So in conclusion, make no mistake, what was perpetrated against the people of Clydebank between the 13th and the 15th of March, 1941 was a war crime. It was terrorism, in that term’s original sense. But what was done afterwards, or rather what wasn’t done, by successive Westminster governments, was arguably a greater crime. Why was it that as a boy, over thirty years later, I was still playing in bomb sites? Clydebank was never rebuilt. Sure, bits were patched up, in piecemeal fashion, but the job was never done properly. Some places, like the cinema next to the church, despite its proximity to the old centre of town, have remained vacant ever since. No co-ordinated redevelopment effort was ever made. Clydebank was simply left to its own devices. Left to rot. Forgotten. The coup de grace was delivered in the late 70s and 80s, when the town finally lost the last of its industries. Even Singer and the shipyard are gone now. The population today is little more than half of what it was on the 13th of March, 1941. Which, you might think, makes the biblical quotation on this extremely belated memorial plaque into something of a sick joke:


  1. Political Tourist permalink

    I’ve heard the bombers took off from bases in Norway.
    Your Granny was from Auchenairn, a bomb landed on a school in Bishopbriggs being used as a shelter killing a whole group in there.
    The bombers hit plenty of other places like Maryhill, Gorbals, Bridgeton, Hyndland and Paisley and the city centre.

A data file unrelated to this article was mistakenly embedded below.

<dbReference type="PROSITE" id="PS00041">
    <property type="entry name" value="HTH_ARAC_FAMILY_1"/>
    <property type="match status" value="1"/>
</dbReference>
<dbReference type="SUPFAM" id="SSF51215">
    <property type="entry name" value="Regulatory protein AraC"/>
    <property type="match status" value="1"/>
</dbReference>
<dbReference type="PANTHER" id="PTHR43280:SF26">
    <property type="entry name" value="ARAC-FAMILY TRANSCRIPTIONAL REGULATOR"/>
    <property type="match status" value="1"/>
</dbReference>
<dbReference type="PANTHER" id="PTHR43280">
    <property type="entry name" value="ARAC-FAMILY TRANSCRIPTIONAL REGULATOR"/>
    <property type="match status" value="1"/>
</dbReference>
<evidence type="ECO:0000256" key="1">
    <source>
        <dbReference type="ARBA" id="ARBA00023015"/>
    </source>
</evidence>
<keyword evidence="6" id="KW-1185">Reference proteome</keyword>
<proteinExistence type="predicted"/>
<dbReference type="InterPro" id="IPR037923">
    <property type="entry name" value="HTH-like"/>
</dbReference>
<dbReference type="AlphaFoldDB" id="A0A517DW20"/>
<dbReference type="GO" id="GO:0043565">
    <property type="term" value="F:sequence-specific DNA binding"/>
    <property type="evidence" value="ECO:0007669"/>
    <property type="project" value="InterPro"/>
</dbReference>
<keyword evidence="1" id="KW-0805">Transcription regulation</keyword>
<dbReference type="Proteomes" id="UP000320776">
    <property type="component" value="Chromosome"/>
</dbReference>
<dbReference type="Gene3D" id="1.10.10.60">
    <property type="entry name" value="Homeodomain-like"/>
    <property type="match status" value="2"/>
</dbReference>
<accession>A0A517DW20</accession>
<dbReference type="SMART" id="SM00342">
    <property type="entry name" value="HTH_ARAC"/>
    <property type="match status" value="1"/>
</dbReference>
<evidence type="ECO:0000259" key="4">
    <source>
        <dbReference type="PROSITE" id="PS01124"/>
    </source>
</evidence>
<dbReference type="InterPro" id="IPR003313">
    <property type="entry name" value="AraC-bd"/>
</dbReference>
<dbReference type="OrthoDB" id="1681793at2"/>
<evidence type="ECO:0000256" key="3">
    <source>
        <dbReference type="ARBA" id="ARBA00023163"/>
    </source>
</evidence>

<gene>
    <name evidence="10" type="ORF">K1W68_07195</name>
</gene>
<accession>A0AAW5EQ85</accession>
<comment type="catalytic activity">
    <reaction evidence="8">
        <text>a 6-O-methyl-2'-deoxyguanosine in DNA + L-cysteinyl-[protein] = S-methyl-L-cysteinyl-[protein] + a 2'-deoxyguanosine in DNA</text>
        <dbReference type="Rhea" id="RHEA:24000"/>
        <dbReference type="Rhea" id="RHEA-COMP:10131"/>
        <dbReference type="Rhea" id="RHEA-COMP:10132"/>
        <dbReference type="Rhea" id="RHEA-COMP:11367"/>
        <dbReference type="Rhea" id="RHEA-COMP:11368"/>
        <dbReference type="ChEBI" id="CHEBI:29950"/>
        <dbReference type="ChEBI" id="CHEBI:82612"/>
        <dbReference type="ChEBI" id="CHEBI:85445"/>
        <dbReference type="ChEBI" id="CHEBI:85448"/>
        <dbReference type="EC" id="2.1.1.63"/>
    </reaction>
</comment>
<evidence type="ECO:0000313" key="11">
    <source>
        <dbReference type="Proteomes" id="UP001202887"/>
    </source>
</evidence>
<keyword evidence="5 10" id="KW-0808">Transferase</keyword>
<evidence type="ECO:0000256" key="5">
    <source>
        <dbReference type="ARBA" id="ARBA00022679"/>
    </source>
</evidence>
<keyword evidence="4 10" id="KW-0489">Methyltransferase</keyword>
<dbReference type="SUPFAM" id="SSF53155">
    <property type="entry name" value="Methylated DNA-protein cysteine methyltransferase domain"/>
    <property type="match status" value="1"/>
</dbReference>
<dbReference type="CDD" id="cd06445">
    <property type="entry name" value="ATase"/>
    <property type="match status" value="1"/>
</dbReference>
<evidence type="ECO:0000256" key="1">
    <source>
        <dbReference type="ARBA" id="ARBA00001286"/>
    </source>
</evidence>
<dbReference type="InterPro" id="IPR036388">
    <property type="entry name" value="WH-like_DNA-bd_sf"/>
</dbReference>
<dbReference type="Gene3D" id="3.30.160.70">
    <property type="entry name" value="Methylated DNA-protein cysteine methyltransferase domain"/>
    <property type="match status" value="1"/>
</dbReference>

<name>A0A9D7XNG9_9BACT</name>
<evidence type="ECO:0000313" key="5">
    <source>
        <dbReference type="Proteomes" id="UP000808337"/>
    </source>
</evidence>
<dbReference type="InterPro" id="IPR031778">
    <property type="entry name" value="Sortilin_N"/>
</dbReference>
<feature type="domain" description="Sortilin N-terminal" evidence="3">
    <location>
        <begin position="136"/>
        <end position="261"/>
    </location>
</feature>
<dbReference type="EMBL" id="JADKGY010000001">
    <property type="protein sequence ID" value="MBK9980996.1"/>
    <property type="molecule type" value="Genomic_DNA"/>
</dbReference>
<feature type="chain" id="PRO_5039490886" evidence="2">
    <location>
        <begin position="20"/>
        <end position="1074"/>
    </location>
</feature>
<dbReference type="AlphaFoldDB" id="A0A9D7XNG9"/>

A bomb site i remember was still there in the 1960s facing the monument with the traffic cone on his head in Queen St.
    My father, home on leave was walking along Cook St the morning after the first raid.
    There’s a strange story of the German Consul office in Bath St, the Swiss had the keys, was damaged and the Swiss claimed bomb damage money to fix it up.
    Glasgow streets were full of dead dogs and cats killed by the shock waves or maybe heart attacks.
    A landline hit a stationary tram, the people (dead) were still sitting upright.
    The idea that everybody ran to shelters is from the movies.
    Most folks just stayed in their beds.
    A shelter would save you if it took a direct hit.

    • I’m guessing that was a typo in the last line? That a shelter would save you if it took a direct hit? Although I suppose that would depend on the shelter. If you were near one of the deep tube lines in London, like the Northern Line, you could probably ride out a nuke. But the Anderson shelters many people had in Clydebank were basically just a curved sheet of corrugated iron, which you then piled earth over. You can see how they would have been pretty good at deflecting a shock wave, even from a nearby blast, but in case of a direct hit, well, you probably would be better off in your bed. Several of these shelters did suffer direct hits in Clydebank, with no survivors.

  2. Political Tourist permalink

    Sorry B, typo.
    There must some of those back garden shelters still around.
    Btw, great article.

    • Thanks very much. Yes, I reckon there would still be quite a few of the Anderson shelters around. A lot of them got turned into tool sheds, or coal bunkers after the war.